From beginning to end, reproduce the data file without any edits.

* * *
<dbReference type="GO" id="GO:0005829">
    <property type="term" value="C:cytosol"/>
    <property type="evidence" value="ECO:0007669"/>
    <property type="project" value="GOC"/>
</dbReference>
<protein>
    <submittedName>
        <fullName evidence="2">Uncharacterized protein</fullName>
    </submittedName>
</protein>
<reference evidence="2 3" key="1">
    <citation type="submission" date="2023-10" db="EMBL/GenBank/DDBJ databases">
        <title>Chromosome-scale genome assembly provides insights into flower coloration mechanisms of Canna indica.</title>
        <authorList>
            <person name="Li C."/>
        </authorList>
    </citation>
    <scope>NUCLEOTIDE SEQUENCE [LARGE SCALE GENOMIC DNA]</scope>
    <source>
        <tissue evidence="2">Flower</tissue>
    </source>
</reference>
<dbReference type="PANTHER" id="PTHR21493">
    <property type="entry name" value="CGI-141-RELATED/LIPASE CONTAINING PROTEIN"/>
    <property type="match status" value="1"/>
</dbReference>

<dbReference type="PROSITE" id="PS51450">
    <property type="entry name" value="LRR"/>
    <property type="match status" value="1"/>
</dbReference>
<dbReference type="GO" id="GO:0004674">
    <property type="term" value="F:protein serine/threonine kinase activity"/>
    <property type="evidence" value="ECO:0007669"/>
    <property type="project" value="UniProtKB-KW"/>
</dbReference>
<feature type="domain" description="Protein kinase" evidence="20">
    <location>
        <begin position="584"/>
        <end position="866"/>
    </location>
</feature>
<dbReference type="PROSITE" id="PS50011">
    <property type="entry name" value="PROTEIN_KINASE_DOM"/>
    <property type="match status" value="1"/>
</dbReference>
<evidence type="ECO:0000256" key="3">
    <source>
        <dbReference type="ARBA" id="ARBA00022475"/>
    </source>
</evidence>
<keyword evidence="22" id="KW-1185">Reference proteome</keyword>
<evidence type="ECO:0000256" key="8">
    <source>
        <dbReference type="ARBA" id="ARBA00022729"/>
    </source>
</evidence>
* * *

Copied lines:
<dbReference type="GO" id="GO:0005829">
    <property type="term" value="C:cytosol"/>
    <property type="evidence" value="ECO:0007669"/>
    <property type="project" value="GOC"/>
</dbReference>
<protein>
    <submittedName>
        <fullName evidence="2">Uncharacterized protein</fullName>
    </submittedName>
</protein>
<reference evidence="2 3" key="1">
    <citation type="submission" date="2023-10" db="EMBL/GenBank/DDBJ databases">
        <title>Chromosome-scale genome assembly provides insights into flower coloration mechanisms of Canna indica.</title>
        <authorList>
            <person name="Li C."/>
        </authorList>
    </citation>
    <scope>NUCLEOTIDE SEQUENCE [LARGE SCALE GENOMIC DNA]</scope>
    <source>
        <tissue evidence="2">Flower</tissue>
    </source>
</reference>
<dbReference type="PANTHER" id="PTHR21493">
    <property type="entry name" value="CGI-141-RELATED/LIPASE CONTAINING PROTEIN"/>
    <property type="match status" value="1"/>
</dbReference>

<dbReference type="PROSITE" id="PS51450">
    <property type="entry name" value="LRR"/>
    <property type="match status" value="1"/>
</dbReference>
<dbReference type="GO" id="GO:0004674">
    <property type="term" value="F:protein serine/threonine kinase activity"/>
    <property type="evidence" value="ECO:0007669"/>
    <property type="project" value="UniProtKB-KW"/>
</dbReference>
<feature type="domain" description="Protein kinase" evidence="20">
    <location>
        <begin position="584"/>
        <end position="866"/>
    </location>
</feature>
<dbReference type="PROSITE" id="PS50011">
    <property type="entry name" value="PROTEIN_KINASE_DOM"/>
    <property type="match status" value="1"/>
</dbReference>
<evidence type="ECO:0000256" key="3">
    <source>
        <dbReference type="ARBA" id="ARBA00022475"/>
    </source>
</evidence>
<keyword evidence="22" id="KW-1185">Reference proteome</keyword>
<evidence type="ECO:0000256" key="8">
    <source>
        <dbReference type="ARBA" id="ARBA00022729"/>
    </source>
</evidence>